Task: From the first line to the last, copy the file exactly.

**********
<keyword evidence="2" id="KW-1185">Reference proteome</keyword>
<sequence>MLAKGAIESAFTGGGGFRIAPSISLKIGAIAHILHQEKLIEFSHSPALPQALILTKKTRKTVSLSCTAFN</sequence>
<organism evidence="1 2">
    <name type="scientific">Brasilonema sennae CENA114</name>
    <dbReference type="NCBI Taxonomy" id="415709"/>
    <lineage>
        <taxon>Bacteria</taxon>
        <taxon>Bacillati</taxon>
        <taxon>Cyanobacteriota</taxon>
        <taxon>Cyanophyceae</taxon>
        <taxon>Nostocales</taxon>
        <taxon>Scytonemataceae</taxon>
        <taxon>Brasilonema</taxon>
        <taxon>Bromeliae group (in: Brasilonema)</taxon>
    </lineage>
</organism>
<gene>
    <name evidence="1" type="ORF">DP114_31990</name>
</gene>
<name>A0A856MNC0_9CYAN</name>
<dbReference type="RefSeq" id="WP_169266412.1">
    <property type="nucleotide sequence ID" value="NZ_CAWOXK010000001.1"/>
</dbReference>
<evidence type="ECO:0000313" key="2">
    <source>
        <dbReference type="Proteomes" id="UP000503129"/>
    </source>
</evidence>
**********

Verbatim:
<keyword evidence="2" id="KW-1185">Reference proteome</keyword>
<sequence>MLAKGAIESAFTGGGGFRIAPSISLKIGAIAHILHQEKLIEFSHSPALPQALILTKKTRKTVSLSCTAFN</sequence>
<organism evidence="1 2">
    <name type="scientific">Brasilonema sennae CENA114</name>
    <dbReference type="NCBI Taxonomy" id="415709"/>
    <lineage>
        <taxon>Bacteria</taxon>
        <taxon>Bacillati</taxon>
        <taxon>Cyanobacteriota</taxon>
        <taxon>Cyanophyceae</taxon>
        <taxon>Nostocales</taxon>
        <taxon>Scytonemataceae</taxon>
        <taxon>Brasilonema</taxon>
        <taxon>Bromeliae group (in: Brasilonema)</taxon>
    </lineage>
</organism>
<gene>
    <name evidence="1" type="ORF">DP114_31990</name>
</gene>
<name>A0A856MNC0_9CYAN</name>
<dbReference type="RefSeq" id="WP_169266412.1">
    <property type="nucleotide sequence ID" value="NZ_CAWOXK010000001.1"/>
</dbReference>
<evidence type="ECO:0000313" key="2">
    <source>
        <dbReference type="Proteomes" id="UP000503129"/>
    </source>
</evidence>